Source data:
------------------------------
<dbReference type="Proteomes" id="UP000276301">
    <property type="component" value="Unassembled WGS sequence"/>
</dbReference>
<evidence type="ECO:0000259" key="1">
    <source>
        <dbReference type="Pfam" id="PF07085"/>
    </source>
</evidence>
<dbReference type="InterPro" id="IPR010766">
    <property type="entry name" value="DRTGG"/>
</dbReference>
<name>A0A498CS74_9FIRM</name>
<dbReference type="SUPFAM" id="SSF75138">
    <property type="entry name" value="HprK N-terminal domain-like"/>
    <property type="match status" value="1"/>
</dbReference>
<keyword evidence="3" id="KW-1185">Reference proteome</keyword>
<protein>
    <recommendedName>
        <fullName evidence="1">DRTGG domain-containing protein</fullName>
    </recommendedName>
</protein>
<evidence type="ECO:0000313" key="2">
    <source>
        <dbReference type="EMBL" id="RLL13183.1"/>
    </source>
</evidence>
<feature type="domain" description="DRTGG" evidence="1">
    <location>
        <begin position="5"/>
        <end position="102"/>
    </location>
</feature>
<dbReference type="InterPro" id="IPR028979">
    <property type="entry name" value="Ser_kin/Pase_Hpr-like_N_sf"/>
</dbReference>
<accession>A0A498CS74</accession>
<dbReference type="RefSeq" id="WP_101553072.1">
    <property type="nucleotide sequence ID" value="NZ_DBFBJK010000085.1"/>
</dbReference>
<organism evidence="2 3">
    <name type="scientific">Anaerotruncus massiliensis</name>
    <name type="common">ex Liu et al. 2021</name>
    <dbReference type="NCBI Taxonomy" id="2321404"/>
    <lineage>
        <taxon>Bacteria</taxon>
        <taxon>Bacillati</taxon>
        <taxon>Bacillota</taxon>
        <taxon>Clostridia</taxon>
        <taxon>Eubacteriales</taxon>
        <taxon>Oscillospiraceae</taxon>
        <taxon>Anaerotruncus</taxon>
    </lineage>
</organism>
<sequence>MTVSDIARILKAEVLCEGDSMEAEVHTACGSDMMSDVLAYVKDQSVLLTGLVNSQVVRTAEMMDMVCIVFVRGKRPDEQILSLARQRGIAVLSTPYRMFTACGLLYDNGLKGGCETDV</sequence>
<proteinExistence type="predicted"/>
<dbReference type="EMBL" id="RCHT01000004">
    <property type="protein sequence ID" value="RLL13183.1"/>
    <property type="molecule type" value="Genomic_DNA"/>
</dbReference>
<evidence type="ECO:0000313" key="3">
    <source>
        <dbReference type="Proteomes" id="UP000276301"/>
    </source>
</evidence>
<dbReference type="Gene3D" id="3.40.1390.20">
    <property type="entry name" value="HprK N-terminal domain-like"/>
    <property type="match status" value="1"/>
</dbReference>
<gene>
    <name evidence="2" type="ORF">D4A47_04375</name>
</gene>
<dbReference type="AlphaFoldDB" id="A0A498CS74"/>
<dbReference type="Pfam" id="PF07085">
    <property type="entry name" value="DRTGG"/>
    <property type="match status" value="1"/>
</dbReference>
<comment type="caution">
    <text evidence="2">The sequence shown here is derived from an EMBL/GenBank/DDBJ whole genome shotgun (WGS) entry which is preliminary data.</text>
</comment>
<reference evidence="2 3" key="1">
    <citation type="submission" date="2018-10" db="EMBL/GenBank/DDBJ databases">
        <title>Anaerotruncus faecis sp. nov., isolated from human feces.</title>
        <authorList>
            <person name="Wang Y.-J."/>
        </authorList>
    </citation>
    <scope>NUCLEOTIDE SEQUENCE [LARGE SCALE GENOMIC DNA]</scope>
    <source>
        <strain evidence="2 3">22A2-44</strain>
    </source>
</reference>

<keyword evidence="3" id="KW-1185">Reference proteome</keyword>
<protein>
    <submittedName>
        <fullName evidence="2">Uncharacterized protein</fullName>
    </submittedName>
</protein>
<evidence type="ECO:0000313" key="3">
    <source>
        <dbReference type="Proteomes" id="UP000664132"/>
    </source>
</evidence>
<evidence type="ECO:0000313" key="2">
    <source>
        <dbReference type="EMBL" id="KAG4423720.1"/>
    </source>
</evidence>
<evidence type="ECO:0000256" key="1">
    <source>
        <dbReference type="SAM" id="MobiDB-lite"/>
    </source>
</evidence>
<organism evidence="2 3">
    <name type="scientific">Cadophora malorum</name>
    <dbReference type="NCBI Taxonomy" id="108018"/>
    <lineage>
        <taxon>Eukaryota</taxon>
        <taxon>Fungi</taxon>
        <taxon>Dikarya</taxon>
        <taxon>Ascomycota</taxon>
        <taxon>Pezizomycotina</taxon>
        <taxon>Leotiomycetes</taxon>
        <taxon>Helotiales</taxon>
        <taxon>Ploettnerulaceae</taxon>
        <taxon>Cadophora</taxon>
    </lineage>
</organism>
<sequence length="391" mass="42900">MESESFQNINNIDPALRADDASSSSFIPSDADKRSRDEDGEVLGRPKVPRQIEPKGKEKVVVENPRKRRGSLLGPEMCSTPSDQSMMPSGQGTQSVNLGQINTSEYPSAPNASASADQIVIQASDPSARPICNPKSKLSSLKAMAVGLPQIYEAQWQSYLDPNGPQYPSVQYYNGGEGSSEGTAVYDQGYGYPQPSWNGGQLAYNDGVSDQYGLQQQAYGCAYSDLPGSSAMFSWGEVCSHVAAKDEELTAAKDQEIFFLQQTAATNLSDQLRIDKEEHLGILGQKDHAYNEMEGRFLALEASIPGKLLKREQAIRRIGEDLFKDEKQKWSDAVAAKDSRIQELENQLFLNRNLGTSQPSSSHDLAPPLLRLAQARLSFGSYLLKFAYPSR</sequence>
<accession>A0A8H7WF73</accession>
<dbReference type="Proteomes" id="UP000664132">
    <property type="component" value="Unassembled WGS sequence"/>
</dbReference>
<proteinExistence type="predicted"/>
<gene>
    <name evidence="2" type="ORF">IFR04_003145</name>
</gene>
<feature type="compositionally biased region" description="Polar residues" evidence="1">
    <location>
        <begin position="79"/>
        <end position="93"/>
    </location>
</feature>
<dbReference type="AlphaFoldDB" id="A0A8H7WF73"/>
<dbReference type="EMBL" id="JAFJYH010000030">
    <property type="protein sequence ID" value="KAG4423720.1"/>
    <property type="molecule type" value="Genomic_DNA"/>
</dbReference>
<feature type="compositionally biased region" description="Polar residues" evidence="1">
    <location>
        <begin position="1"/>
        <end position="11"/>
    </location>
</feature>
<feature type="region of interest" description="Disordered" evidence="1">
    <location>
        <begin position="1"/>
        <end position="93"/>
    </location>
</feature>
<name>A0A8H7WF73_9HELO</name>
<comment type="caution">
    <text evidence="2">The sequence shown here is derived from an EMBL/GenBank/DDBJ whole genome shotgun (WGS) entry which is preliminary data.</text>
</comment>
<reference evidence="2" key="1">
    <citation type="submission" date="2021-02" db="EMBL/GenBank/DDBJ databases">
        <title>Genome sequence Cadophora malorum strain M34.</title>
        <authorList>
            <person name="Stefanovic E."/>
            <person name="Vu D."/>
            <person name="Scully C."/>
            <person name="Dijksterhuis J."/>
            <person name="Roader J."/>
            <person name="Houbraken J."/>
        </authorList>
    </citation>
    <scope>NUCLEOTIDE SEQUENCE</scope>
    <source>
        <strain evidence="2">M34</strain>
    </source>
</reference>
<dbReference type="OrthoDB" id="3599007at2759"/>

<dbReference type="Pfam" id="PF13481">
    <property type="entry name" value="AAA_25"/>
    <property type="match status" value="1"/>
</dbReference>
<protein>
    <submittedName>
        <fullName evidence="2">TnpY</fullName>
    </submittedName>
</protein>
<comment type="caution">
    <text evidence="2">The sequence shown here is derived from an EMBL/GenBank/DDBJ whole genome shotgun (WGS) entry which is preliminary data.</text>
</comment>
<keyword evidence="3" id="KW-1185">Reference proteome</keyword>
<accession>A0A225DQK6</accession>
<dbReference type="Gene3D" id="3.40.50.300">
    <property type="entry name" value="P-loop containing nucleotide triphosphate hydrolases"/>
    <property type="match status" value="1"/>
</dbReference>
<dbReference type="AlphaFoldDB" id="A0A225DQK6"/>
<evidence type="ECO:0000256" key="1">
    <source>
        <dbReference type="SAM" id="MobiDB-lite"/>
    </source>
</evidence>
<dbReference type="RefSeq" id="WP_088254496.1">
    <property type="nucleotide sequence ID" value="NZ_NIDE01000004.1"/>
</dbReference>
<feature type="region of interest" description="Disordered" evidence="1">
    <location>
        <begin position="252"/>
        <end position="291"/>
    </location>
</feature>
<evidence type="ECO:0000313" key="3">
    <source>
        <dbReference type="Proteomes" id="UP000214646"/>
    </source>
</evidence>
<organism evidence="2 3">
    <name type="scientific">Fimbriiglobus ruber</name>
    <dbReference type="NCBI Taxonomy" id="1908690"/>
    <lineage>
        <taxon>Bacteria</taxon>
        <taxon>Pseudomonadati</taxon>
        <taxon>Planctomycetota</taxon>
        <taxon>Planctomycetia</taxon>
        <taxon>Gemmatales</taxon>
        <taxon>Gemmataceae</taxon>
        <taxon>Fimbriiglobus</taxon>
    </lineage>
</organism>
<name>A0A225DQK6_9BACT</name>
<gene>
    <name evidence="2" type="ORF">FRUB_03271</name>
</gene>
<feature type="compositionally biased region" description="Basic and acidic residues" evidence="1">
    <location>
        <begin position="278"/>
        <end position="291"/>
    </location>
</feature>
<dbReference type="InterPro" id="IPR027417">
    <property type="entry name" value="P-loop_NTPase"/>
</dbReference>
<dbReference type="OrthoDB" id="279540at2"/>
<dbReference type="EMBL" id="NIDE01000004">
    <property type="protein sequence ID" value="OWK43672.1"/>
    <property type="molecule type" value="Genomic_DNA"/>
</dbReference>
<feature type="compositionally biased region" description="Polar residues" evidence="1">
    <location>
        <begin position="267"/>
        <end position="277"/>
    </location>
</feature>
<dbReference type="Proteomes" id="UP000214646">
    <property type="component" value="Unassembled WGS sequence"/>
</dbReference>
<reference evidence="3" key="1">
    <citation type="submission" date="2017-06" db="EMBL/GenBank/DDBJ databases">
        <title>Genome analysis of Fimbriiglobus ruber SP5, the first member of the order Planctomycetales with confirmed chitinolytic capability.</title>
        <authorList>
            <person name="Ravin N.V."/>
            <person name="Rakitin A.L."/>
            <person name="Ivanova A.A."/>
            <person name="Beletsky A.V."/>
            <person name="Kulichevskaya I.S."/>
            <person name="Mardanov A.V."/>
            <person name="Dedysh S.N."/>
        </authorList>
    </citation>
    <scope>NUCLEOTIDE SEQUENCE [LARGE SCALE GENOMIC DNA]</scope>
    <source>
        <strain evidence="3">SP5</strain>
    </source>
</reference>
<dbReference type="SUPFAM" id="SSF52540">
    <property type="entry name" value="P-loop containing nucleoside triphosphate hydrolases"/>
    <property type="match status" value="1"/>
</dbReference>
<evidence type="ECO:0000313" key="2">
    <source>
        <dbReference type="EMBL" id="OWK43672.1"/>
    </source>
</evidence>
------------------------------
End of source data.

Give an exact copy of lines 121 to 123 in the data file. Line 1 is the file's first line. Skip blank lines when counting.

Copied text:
        <taxon>Ascomycota</taxon>
        <taxon>Pezizomycotina</taxon>
        <taxon>Leotiomycetes</taxon>